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Upon Further Reflection

November 1, 2010

Got a little more research done yesterday.  I’d forgotten how much fun research can be, not having done any since I worked on a Renaissance spy novel idea set in France in the reign of Henri III and IV.  When you set out to write a novel, you’re looking at a blank page in your own mind, with little idea what’s about to happen.  Research both forces your hand (i.e. Bronzino can’t meet the Young Man at the Medici wedding because it’s ten years before the date of the drawing), and guides it – in the chapter I’m reading now in Brock’s book, on Bronzino’s female portraits, there’s a picture done in 1542 of a woman who will be convicted by the Roman Inquisition in 1552 of possessing heretical books.  So there’s a potentially interesting minor character right there – I’d simply forgotten that the whole Protestant Reformation was happening at this time (far from Florence of course) and that the Inquisition had been revived in spades to deal with it.  In my outline, I’d just said “insert act 2 crisis here,” without a clue what that might be.  The Inquisition alone won’t do as the crisis point; we all know the damage inflicted by religion on civilization’s progress – but the actions of the Inquisition would be absurd not to mention in this place and time, and can serve as the catalyst for other occurrences. 

I’ve written my own impressions of Renaissance portraiture before, noting that while in religious paintings everyone is looking away from the viewer, in some state of ecstasy or terror or wicked glee, in portraits everyone looks at the viewer, commanding us with their aristocratic mien.  But I hadn’t considered how many ways there were for the subject to look at us until this chapter.  Brock discusses the “conversational” portrait in this chapter, and how for many years painters despaired of being able to paint “the heart,” of rendering personality and emotion in a subject.  The goal of the portrait was originally to preserve the subject for eternity, as they wished to be remembered, and those who could both afford to be painted and wished to be immortalized wanted to be Taken Seriously.  The “conversational” portrait was revolutionary because, even though it kept the viewer at a formal distance from the subject, it portrayed the subject as they would like to be thought of looking as they took part in society, at dinners and other gatherings of one’s own kind – a slightly more relaxed pose, though still of course possessed of the dignity which One must always have about Oneself.  The Mona Lisa was one of the first such conversational portraits, though it was shocking in its time in that the personality of the subject was so brazenly on view – it was simply Not Done for a woman to smile in a portrait, unless it were done with no more emotion than a politician might display standing in the background as another politician speaks.  Otherwise one might be taken for a most forward hussy, and since the point of the portrait was to display the public “mask” of the subject, possessed of all the decorum and decency that society required of one, this was unthinkable.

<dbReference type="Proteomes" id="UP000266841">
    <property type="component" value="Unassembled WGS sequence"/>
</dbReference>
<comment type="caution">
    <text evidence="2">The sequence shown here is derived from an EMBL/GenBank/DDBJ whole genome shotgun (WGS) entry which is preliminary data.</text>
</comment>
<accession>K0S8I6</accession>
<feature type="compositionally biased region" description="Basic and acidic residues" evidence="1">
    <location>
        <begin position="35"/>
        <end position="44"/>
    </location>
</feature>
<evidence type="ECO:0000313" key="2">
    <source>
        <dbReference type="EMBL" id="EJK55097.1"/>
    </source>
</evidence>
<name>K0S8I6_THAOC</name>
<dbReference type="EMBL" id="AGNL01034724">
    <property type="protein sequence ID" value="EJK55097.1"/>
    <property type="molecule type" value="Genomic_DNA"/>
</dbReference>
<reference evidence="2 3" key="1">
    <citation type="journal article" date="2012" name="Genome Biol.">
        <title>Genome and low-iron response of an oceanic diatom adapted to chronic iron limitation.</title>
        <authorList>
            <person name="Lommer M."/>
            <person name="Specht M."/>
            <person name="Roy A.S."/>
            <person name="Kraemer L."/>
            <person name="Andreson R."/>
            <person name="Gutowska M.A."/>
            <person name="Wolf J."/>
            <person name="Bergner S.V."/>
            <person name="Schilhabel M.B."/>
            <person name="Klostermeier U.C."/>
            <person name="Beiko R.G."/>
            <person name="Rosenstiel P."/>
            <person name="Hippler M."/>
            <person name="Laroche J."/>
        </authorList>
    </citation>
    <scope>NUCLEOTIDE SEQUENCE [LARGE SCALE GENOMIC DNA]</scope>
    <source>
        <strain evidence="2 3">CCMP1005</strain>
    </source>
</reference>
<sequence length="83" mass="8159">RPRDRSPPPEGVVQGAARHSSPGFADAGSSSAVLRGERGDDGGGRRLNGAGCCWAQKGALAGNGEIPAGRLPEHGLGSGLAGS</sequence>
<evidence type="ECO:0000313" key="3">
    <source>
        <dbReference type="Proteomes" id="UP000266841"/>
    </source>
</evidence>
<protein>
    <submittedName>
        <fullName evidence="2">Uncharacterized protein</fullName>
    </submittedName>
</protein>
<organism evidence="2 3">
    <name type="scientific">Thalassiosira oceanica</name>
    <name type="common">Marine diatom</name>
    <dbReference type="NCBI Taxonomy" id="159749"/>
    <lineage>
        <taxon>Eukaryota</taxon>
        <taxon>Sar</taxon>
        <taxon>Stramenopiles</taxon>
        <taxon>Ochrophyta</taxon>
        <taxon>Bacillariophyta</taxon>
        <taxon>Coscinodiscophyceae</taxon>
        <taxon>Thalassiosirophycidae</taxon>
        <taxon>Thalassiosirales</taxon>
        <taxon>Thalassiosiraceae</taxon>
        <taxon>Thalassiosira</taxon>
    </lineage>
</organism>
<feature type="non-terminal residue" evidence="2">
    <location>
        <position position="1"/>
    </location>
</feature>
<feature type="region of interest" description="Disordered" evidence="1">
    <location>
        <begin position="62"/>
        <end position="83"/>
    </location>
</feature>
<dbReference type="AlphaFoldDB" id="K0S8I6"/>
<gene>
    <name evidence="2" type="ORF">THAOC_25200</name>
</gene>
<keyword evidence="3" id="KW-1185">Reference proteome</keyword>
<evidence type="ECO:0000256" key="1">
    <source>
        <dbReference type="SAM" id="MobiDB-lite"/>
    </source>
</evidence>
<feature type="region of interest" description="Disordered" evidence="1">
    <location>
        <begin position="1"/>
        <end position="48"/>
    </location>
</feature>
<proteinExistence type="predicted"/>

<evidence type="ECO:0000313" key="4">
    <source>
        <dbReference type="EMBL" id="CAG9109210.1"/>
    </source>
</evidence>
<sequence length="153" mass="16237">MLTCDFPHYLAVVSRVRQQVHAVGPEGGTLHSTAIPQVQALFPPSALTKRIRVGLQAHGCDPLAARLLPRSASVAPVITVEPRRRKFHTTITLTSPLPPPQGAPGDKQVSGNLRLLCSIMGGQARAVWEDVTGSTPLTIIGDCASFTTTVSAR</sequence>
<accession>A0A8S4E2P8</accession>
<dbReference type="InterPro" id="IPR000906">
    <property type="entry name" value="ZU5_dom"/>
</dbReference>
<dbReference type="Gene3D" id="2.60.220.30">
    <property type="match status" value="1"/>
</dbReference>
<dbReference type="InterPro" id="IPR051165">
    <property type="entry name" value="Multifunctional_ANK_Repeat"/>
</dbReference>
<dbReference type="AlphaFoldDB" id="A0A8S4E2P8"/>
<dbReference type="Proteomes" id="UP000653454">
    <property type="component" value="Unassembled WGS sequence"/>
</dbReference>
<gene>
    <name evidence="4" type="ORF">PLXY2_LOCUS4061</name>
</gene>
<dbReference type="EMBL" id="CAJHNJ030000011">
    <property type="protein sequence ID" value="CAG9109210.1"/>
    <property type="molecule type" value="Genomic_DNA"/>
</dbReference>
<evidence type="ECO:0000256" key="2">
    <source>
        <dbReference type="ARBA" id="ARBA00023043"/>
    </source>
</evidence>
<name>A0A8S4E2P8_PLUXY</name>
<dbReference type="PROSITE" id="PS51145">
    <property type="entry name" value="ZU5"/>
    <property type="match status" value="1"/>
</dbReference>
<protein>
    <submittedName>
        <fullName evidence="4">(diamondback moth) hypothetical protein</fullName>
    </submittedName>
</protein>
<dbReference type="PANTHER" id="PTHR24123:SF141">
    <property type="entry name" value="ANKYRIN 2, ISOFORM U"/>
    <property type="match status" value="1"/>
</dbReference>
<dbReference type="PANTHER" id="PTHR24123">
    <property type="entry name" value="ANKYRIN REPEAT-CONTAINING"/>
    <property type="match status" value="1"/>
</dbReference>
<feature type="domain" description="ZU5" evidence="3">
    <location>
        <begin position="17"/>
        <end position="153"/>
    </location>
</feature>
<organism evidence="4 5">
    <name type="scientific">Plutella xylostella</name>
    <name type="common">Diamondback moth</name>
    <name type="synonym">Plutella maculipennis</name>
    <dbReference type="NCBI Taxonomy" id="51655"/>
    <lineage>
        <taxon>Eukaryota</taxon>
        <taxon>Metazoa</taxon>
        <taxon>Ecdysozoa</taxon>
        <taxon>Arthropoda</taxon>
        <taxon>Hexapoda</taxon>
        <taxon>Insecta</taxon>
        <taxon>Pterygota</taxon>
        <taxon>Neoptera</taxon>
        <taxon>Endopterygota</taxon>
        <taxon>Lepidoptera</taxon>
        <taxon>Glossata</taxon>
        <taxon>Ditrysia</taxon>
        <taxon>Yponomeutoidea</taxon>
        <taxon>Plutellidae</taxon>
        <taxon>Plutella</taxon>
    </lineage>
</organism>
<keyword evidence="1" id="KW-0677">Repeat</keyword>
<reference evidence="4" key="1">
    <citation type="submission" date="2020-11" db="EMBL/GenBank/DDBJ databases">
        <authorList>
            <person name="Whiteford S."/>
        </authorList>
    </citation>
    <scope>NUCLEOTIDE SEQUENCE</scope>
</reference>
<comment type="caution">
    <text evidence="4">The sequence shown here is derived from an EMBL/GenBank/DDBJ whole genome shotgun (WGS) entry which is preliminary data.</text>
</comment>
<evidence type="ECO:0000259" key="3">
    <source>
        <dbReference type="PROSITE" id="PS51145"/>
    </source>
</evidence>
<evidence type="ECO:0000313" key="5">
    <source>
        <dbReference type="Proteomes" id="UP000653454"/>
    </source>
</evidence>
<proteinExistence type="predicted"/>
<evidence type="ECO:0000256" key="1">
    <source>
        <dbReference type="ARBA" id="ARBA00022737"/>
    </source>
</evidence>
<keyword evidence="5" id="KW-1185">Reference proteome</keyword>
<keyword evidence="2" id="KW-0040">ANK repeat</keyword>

I’ve noticed that in Bronzino’s portraits, the only people who smile at us are male artists.  As if only those who had no aristocratic “mask” to uphold, no high status and power in the world, could afford to display their real selves in a painting.  So that tells me that the Young Man, when it comes time for his portrait, is a member of the upper class or wishes to be one, and that the portrait is following the conventions of the time – maybe the wild child of the drawing is still the real man; maybe the portrait expresses only the public mask – maybe only the “change of venue” accounts for the differences in personality between the two.  That wouldn’t make the greatest fiction, of course – characters have to change for there to be plot.  There does seem to be a note of regret in the portrait, the subject looking “offscreen” as if lost in a reverie, as if something has been left behind in the transition.

So today is day 1 of NaNo, and I’m completely unprepared to write the first chapter.  I need to “get” Bronzino to c. 1550 in my research before I can get him right, but I don’t want to delay with only 30 days to get something done.  I think I can “fake” something today, enough to get the story moving – set something in his studio, with the young Allori protégé, the rather dotty Pontormo (Bronzino’s mentor), the neighborhood – having him working on some “wrong” pictures that don’t exist or don’t exist at this time, and then go back and fix the fact checking later.  Just don’t want to end day 1 w/a word count of 0 on the NaNo page – shame is so motivating!

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